CAS upholds blanket ban on Russian Paralympic team imposed by IPC
The Court of Arbitration for Sport (CAS) has rejected an appeal of a decision to bar all Russian athletes from the Rio Paralympic Games, set to take place September 7-18, which was filed by the Russian Paralympic Committee (RPC).
The International Paralympic Committee “did not violate any procedural rule” when banning the Russian team two weeks ago, the CAS judges ruled.
The Russian appeal “did not file any evidence contradicting the facts on which the IPC decision was based,” the CAS panel stated.
Russian Paralympic athletes have also been stripped of the right to file personal appeals with CAS, Russia’s R-Sport news agency cites the IPC as saying.
International Paralympic Committee (IPC) President Sir Philip Craven said “We are greatly encouraged that the CAS Panel has upheld the IPC Governing Board’s unanimous decision to hold the Russian Paralympic Committee accountable for its membership responsibilities and obligations.”
“The IPC Governing Board’s decision was taken with the best interests of the Paralympic Movement at heart, as was the IOC’s ruling for the Olympic Movement which I supported as an IOC Member during the IOC Session,” Craven added.
In upholding the IPC’s imposition of a blanket ban on Russia’s Paralympic team, the CAS has made a politically-motivated decision, rather than a judicial ruling, Russian Sports Minister Vitaly Mutko said, in commenting on the CAS’s judgment.
“The ruling falls out of the legal framework: it is more political than judicial. There were no grounds to reject [the appeal]; but that’s what happened,” Mutko said.
With the CAS panel’s decision now made, the IPC is now going to address International Federations to redistribute the 267 slots taken away from Russian athletes to compete at the Rio 2016 Paralympic Games.
The initial decision to suspend the Russian Paralympic Committee was taken unanimously by the International Paralympic Committee (IPC) on August 7. The extraordinary measure led to the instant revocation of “all rights and privileges of IPC membership” of the RPC, including its right to enter athletes in competitions held under the aegis of the IPC.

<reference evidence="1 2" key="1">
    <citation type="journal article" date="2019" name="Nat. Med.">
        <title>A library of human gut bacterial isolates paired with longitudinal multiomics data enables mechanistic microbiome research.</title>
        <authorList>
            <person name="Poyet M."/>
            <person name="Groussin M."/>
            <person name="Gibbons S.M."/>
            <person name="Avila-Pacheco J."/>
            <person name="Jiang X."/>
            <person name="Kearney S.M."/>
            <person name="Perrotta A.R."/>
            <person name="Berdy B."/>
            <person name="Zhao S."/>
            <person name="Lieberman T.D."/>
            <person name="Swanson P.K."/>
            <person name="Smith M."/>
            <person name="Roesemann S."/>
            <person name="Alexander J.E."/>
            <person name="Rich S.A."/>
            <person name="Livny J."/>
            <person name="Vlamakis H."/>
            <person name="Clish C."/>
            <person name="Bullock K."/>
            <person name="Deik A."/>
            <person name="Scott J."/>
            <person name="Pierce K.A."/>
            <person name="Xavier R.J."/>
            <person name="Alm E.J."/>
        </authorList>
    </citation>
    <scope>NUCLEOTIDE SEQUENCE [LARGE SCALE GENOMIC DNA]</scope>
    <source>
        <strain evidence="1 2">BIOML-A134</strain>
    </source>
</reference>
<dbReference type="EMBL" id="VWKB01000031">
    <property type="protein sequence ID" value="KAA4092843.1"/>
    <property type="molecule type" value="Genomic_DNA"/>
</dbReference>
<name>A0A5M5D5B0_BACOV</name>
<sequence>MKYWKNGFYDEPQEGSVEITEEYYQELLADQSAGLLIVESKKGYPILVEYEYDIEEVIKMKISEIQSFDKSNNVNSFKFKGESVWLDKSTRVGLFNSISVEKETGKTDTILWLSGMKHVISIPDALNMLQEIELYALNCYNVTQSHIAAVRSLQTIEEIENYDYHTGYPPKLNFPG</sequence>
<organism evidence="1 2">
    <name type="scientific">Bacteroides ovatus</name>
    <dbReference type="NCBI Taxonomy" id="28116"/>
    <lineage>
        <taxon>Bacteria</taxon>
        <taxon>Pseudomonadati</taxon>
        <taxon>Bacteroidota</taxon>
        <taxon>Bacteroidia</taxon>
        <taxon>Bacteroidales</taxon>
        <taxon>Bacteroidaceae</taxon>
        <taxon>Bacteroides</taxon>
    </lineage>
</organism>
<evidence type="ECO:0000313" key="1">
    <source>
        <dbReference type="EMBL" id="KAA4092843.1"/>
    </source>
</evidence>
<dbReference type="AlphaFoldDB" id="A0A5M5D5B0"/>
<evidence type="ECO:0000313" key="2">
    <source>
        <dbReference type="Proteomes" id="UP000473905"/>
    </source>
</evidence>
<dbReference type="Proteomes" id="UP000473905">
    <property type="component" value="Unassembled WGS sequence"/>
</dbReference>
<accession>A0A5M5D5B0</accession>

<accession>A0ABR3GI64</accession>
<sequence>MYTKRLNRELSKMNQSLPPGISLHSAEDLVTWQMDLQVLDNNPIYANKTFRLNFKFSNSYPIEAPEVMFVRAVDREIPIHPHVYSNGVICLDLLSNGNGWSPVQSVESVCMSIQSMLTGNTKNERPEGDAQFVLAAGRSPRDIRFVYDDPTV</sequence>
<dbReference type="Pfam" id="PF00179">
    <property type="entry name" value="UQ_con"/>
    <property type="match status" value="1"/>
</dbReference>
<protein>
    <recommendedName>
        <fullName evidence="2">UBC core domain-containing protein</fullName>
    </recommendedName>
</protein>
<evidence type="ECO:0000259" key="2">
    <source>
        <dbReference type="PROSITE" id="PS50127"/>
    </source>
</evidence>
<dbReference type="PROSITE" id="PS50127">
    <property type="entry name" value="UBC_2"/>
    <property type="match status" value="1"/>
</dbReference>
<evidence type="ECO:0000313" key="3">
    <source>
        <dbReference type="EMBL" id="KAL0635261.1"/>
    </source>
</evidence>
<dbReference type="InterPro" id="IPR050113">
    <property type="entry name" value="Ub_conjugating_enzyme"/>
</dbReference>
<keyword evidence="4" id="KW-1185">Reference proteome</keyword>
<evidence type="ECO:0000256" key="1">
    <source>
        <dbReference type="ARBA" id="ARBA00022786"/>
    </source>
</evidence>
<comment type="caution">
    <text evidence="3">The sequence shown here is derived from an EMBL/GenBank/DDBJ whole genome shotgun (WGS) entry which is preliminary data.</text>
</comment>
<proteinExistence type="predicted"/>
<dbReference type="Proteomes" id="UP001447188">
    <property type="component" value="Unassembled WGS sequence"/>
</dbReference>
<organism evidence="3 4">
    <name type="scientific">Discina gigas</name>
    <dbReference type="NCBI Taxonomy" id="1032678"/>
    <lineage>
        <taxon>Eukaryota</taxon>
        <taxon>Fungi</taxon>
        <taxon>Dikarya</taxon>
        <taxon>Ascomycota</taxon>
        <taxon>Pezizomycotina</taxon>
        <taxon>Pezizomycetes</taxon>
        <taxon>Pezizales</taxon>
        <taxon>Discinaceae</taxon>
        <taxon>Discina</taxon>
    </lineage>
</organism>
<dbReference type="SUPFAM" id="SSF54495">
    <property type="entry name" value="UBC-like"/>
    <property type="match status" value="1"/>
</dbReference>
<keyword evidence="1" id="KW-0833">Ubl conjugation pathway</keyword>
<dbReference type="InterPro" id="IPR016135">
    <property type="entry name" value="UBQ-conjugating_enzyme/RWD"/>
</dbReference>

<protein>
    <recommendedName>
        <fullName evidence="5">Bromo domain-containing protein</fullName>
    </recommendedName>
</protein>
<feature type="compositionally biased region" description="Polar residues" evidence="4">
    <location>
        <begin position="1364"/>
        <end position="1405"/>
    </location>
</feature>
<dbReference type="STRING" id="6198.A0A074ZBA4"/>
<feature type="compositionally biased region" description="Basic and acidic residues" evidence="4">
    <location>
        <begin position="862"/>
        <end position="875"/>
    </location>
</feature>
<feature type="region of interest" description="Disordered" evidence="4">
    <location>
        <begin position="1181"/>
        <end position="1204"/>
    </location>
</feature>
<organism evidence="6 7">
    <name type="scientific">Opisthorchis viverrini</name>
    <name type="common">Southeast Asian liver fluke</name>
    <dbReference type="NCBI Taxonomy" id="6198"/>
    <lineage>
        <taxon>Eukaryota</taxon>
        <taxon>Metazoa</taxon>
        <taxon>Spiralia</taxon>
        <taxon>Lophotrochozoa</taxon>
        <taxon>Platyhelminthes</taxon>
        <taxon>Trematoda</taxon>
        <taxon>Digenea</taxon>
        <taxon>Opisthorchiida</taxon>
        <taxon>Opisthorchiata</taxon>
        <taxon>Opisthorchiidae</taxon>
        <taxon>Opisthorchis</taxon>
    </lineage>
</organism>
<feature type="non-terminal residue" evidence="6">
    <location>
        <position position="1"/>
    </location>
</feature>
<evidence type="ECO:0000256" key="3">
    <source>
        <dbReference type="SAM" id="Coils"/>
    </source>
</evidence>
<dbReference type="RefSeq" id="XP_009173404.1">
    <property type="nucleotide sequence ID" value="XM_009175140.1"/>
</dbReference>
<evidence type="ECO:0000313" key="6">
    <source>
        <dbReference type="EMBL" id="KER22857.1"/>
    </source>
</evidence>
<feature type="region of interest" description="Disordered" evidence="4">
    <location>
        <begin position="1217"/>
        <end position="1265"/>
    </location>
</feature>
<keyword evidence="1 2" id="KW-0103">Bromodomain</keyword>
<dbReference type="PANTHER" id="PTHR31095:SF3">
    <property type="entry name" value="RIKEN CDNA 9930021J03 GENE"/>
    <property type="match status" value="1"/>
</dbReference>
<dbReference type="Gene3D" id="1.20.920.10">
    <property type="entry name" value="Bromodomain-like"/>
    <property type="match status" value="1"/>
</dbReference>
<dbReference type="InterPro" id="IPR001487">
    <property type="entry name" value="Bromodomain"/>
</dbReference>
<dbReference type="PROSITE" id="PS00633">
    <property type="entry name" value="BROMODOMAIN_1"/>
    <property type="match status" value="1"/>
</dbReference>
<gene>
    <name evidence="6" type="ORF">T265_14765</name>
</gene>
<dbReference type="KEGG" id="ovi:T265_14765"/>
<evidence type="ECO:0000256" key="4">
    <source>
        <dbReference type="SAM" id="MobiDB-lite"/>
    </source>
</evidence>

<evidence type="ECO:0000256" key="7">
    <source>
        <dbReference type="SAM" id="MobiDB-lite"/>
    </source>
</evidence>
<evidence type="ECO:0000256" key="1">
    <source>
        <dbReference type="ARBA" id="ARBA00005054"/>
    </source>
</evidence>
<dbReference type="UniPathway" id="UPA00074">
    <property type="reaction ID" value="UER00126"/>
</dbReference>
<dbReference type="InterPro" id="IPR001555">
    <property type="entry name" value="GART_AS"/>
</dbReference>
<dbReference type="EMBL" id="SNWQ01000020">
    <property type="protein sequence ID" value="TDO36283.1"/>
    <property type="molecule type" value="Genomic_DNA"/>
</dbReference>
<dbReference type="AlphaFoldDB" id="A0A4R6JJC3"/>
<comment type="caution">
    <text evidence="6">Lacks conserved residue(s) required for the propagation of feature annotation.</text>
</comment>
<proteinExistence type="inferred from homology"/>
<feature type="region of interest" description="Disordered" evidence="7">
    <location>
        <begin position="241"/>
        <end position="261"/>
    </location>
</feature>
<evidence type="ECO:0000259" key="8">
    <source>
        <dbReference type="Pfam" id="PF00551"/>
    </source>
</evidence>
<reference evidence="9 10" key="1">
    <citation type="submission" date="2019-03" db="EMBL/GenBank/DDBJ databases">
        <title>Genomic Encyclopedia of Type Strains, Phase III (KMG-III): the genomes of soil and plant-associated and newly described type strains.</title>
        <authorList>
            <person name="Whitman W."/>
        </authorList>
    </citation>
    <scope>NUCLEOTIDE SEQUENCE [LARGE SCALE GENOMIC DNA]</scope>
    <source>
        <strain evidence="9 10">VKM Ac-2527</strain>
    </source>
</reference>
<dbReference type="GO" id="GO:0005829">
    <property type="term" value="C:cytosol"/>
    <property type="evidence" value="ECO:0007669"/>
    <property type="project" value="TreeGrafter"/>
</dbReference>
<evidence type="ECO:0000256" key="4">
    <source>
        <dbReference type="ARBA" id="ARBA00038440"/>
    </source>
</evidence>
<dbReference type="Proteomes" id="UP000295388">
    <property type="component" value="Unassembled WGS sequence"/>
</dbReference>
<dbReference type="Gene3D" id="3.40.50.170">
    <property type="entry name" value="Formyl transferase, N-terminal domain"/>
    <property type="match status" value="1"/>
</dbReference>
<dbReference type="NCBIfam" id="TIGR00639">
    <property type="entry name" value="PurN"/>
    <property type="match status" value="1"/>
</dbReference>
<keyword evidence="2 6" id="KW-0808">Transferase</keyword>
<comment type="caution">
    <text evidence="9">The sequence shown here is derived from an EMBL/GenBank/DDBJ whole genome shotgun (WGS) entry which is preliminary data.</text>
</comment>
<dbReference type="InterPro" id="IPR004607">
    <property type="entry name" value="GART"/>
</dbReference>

The president of the IPC, Sir Philip Craven, said that the move had been made “in the best interests of the Paralympic Movement,” while acknowledging that the controversial decision had “placed a huge burden upon our [the International Paralympic Committee] shoulders.”
In justifying the ban, he referred to the McLaren report on doping at the Sochi Winter Olympics which stated that 35 samples of Russian Paralympians had allegedly been tampered with by Russian sports authorities. In the weeks following the report’s publication, the IPC forwarded additional inquiries to a team of investigators and received another 10 samples of nine athletes believed to be a part of the “scheme”.
However, only 27 of the athletes compete in Paralympic sports, and only nine of the disciplines they compete in are held in summer. Although the names of the athletes have not been released to the public, the IPC identified all but one of the athletes at the time of the decision.
Despite the fact that the overwhelming majority of Paralympians has never been suspected of a foul play, let alone caught cheating, the ban extends to the entire Russian team of 267 athletes who qualified to compete in 18 sports in Rio.
The decision to indiscriminately bar Russian athletes from competing in Paralympic Games in Rio led to the creation of a petition on the Change.org website, which urged Craven to review the IPC’s decision to impose a collective punishment and allow clean athletes to compete.
“We believe that the decision to ban the Paralympic sportsmen from competition and enforcing on them collective responsibility for crimes they have not committed is against the basic principles of international law and European values,” reads the petition, which has garnered the support of over 260,000 people so far.